Female reproductive decline (indicated by rising rates of infertility, birth defects, and miscarriage) is an early sign of aging, and is largely due to deteriorating quality of oocytes, or egg cells. Identifying the signaling pathways and mechanisms that control oocyte quality and reproductive decline is essential for better addressing female reproductive health issues, and can also provide key insights into other aspects of aging.
Our research focuses on the ties between nutrients, reproduction, and aging. In organisms ranging from worms to humans, signaling pathways that detect nutrients — such as the insulin signaling pathway — seem to play crucial roles in coordinating metabolism, reproduction, and lifespan. We will use a mouse model of genetically reduced insulin to determine how lowering insulin affects oocyte quality and reproductive success during aging. We will also study how insulin levels determine features of polycystic ovary syndrome, a common hormonal disorder, and evaluate long-term consequences of temporary nutrient excess or depletion.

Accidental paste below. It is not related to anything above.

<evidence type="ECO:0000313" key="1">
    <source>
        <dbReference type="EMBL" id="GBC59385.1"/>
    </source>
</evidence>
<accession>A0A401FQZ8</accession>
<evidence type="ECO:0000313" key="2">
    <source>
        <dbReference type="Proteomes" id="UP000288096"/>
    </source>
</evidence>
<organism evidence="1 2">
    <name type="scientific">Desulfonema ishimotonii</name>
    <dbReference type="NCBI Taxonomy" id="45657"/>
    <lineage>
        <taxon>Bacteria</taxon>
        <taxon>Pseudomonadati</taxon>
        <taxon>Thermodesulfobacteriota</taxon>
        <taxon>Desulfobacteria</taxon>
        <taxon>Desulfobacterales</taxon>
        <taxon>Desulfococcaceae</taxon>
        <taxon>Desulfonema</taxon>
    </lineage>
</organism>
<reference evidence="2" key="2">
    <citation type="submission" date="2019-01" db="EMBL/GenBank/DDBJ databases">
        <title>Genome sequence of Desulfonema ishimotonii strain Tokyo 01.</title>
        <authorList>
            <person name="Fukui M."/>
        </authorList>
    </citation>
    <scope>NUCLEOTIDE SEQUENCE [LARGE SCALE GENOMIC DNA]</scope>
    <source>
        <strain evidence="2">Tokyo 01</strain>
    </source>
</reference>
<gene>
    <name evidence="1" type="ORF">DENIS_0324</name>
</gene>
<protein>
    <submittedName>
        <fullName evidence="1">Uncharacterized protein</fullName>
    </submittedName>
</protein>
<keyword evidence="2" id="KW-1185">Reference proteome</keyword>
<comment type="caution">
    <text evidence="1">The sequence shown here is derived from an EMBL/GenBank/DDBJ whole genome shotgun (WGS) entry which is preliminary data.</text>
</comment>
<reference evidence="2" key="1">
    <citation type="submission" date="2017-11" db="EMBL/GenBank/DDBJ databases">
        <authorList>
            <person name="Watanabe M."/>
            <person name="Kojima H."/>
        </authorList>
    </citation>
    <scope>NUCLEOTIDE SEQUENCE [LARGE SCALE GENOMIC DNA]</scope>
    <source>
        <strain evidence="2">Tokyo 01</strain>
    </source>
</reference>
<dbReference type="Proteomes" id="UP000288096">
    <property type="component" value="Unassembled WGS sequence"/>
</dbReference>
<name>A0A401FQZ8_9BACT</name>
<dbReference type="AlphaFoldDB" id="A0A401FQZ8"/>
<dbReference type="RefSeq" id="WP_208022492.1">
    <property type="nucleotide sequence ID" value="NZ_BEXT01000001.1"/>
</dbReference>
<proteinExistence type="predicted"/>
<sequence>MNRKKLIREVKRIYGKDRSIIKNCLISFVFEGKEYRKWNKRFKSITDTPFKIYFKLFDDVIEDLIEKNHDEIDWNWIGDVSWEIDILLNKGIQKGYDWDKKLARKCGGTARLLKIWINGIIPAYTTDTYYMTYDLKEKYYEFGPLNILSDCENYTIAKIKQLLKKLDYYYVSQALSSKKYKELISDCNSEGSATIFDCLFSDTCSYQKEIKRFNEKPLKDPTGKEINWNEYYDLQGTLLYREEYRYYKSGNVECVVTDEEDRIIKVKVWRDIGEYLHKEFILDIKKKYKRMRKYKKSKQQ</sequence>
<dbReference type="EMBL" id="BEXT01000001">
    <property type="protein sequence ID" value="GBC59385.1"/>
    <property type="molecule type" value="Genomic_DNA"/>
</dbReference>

We anticipate that this research will inform effective strategies to better manage female reproductive health, as well as to improve health during aging.